Bimac Temp

Discussion in 'Octopus Care' started by kpage, Aug 26, 2009.

  1. kpage

    kpage Wonderpus Supporter

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    Hey Im setting up my tank for a bimac, but I have a temperature question. I know that bimacs like a temp around 66-72, but I have read that people keep them in water a bit warmer than that. I know that the colder the temp, the longer they live and the less active they are. However I don't wanna buy a chiller if I dont have to.

    So how high can the temp be for the bimac to live comfortably? What is the temp of your tanks?
     
  2. bluespotocto

    bluespotocto Haliphron Atlanticus Registered

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    I would say nothing under 70. I had my bimac at like 68 for a couple of weeks, but then got a chiller. He was a lot more active with a chiller. He lived about a year. So try and get a chiller or keep it as cold as possible.
     
  3. kpage

    kpage Wonderpus Supporter

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    hmmmmm Nancy's Bimac care page says 65-72 so why did you need to bring the temp down with a chiller from 68? Also I thought that cephs get more active and have a higher metabolism when the water is warmer, though they dont live as long. So yours got more active as you lowered the temp? I can get my tank as low as 65, but during the day it may go to 75. I've heard that fans on the sump help, as well as keeping the water oxygenated. It just seems a shame to get a chiller if I don't need one. They are so expensive
     
  4. Joe-Ceph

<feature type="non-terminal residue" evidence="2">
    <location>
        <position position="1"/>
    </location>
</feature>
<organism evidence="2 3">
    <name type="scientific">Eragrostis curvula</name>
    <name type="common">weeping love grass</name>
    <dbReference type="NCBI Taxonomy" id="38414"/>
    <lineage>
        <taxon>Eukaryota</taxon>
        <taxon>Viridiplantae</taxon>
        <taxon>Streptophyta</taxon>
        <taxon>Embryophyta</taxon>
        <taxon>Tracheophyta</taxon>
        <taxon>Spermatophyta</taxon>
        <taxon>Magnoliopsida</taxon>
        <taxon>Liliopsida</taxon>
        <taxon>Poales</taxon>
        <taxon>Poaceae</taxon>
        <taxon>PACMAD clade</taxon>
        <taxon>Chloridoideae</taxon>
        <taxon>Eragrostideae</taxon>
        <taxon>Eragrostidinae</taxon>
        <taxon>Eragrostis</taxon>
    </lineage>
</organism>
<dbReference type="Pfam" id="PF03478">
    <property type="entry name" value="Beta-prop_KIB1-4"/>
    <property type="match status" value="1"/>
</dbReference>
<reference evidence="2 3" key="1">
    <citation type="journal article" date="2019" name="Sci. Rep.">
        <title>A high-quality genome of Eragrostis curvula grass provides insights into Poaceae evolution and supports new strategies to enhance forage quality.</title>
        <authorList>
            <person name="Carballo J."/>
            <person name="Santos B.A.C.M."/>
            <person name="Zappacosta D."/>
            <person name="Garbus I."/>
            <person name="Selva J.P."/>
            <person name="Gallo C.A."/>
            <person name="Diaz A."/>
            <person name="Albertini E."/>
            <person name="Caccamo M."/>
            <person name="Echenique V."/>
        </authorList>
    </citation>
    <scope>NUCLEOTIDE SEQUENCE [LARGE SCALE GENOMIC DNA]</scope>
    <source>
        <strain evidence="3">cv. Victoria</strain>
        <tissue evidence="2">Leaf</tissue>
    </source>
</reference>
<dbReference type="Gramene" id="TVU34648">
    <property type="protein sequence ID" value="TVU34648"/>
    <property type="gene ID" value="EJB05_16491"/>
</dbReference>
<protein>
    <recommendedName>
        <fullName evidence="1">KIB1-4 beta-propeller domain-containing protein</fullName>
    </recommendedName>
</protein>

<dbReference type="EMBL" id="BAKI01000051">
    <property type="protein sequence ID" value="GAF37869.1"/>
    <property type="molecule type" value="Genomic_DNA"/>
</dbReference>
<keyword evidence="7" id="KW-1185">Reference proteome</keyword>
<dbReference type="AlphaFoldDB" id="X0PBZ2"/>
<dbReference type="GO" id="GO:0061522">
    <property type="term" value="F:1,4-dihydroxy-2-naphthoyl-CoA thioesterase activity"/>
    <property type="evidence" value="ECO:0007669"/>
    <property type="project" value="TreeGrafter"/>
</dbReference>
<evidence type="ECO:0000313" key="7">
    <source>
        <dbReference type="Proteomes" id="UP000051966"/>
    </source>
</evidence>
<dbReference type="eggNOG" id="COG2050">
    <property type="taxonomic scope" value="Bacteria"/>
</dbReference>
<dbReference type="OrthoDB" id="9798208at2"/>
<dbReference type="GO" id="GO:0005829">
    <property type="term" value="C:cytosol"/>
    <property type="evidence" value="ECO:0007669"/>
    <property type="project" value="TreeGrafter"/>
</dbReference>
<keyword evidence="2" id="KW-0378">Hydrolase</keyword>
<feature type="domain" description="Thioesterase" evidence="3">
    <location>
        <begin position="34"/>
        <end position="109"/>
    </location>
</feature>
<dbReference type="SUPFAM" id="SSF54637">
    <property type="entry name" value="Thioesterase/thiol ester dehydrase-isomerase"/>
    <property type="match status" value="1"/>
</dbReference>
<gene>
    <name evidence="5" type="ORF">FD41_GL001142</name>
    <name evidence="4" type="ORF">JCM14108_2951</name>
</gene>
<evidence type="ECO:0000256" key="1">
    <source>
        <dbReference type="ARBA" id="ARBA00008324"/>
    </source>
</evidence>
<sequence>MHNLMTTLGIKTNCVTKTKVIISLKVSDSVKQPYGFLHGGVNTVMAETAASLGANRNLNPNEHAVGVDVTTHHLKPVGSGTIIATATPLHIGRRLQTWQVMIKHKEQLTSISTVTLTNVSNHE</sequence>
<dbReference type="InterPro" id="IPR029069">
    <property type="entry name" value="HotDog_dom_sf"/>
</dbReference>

Joe-Ceph Haliphron Atlanticus Supporter

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    My motto is: "When id doubt, do what nature does." The average monthly ocean water temp (F) in Southern California (bimac country) ranges between 56 (January) to 68 (August). Sure, for a few hours, on a few days per year at low tide, in summer, the temp of a tidepool might climb above 70, or even above 80 under extreme conditions. Bimacs have evolved to be tough enough to deal with these natural extremes for short spans of time, but being in 76 degree water constantly is way out of spec. Your car's engine can rev to 8000 RPM, but cruises at about 1800 RPM. If you drive around at 8000 RPM all the time your car wouldn't last a week. Is a bimac at a constant 76 degrees suffering? Maybe, maybe not. Even if it's not suffering, it's a good bet that it's "burning" through its life a lot faster than normal. If you ask me, a bimac should be kept below 65 degrees, and so almost alwyas needs a chiller (I keep mine at 60). If that's hard to do there's an easy solution - get an O. Hummelincki (Carribean 2-spot).
     
  5. Neogonodactylus

    Neogonodactylus Haliphron Atlanticus Staff Member Moderator

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    I agree that it is best to keep the temperature under 70. We keep ours at 60F and they are active, healthy and live at least two years. In fact one just died after living 32 months.
     

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